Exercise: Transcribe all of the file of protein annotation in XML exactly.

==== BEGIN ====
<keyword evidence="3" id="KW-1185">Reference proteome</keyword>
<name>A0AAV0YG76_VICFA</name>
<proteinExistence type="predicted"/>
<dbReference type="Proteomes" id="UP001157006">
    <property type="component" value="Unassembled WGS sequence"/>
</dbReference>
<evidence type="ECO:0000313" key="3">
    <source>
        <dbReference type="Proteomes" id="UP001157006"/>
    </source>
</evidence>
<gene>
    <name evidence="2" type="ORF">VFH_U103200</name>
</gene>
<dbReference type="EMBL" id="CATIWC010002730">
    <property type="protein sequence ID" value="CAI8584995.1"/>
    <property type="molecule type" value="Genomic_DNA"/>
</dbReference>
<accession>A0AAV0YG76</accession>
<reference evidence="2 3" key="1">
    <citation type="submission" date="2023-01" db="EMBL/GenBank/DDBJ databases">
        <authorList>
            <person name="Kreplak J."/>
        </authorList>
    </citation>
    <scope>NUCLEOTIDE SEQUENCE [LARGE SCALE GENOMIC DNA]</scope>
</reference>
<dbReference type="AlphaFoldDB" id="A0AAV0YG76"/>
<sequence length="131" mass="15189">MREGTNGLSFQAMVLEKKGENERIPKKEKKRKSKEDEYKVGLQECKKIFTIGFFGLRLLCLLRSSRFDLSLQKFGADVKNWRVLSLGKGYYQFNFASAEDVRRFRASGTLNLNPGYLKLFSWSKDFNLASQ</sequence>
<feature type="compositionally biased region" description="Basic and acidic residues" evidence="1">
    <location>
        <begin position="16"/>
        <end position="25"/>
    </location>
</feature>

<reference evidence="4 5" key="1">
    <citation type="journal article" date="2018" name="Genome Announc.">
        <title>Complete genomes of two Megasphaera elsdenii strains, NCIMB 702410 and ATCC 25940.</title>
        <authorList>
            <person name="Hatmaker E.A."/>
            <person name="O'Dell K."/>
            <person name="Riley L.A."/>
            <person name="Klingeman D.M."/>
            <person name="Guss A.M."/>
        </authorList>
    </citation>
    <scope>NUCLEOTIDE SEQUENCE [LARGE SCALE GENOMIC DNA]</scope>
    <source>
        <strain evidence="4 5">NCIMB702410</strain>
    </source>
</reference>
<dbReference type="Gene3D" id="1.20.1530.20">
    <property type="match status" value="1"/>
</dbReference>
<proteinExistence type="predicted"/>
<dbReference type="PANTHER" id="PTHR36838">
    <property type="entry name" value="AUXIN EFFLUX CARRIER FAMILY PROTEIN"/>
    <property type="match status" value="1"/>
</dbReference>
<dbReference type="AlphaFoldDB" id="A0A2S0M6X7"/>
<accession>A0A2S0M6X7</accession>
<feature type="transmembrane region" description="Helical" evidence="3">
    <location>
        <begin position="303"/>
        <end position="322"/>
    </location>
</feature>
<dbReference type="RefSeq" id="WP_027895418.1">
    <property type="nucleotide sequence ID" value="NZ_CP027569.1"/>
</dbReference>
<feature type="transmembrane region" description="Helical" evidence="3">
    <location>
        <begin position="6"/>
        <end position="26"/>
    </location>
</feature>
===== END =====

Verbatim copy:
<keyword evidence="3" id="KW-1185">Reference proteome</keyword>
<name>A0AAV0YG76_VICFA</name>
<proteinExistence type="predicted"/>
<dbReference type="Proteomes" id="UP001157006">
    <property type="component" value="Unassembled WGS sequence"/>
</dbReference>
<evidence type="ECO:0000313" key="3">
    <source>
        <dbReference type="Proteomes" id="UP001157006"/>
    </source>
</evidence>
<gene>
    <name evidence="2" type="ORF">VFH_U103200</name>
</gene>
<dbReference type="EMBL" id="CATIWC010002730">
    <property type="protein sequence ID" value="CAI8584995.1"/>
    <property type="molecule type" value="Genomic_DNA"/>
</dbReference>
<accession>A0AAV0YG76</accession>
<reference evidence="2 3" key="1">
    <citation type="submission" date="2023-01" db="EMBL/GenBank/DDBJ databases">
        <authorList>
            <person name="Kreplak J."/>
        </authorList>
    </citation>
    <scope>NUCLEOTIDE SEQUENCE [LARGE SCALE GENOMIC DNA]</scope>
</reference>
<dbReference type="AlphaFoldDB" id="A0AAV0YG76"/>
<sequence length="131" mass="15189">MREGTNGLSFQAMVLEKKGENERIPKKEKKRKSKEDEYKVGLQECKKIFTIGFFGLRLLCLLRSSRFDLSLQKFGADVKNWRVLSLGKGYYQFNFASAEDVRRFRASGTLNLNPGYLKLFSWSKDFNLASQ</sequence>
<feature type="compositionally biased region" description="Basic and acidic residues" evidence="1">
    <location>
        <begin position="16"/>
        <end position="25"/>
    </location>
</feature>

<reference evidence="4 5" key="1">
    <citation type="journal article" date="2018" name="Genome Announc.">
        <title>Complete genomes of two Megasphaera elsdenii strains, NCIMB 702410 and ATCC 25940.</title>
        <authorList>
            <person name="Hatmaker E.A."/>
            <person name="O'Dell K."/>
            <person name="Riley L.A."/>
            <person name="Klingeman D.M."/>
            <person name="Guss A.M."/>
        </authorList>
    </citation>
    <scope>NUCLEOTIDE SEQUENCE [LARGE SCALE GENOMIC DNA]</scope>
    <source>
        <strain evidence="4 5">NCIMB702410</strain>
    </source>
</reference>
<dbReference type="Gene3D" id="1.20.1530.20">
    <property type="match status" value="1"/>
</dbReference>
<proteinExistence type="predicted"/>
<dbReference type="PANTHER" id="PTHR36838">
    <property type="entry name" value="AUXIN EFFLUX CARRIER FAMILY PROTEIN"/>
    <property type="match status" value="1"/>
</dbReference>
<dbReference type="AlphaFoldDB" id="A0A2S0M6X7"/>
<accession>A0A2S0M6X7</accession>
<feature type="transmembrane region" description="Helical" evidence="3">
    <location>
        <begin position="303"/>
        <end position="322"/>
    </location>
</feature>
<dbReference type="RefSeq" id="WP_027895418.1">
    <property type="nucleotide sequence ID" value="NZ_CP027569.1"/>
</dbReference>
<feature type="transmembrane region" description="Helical" evidence="3">
    <location>
        <begin position="6"/>
        <end position="26"/>
    </location>
</feature>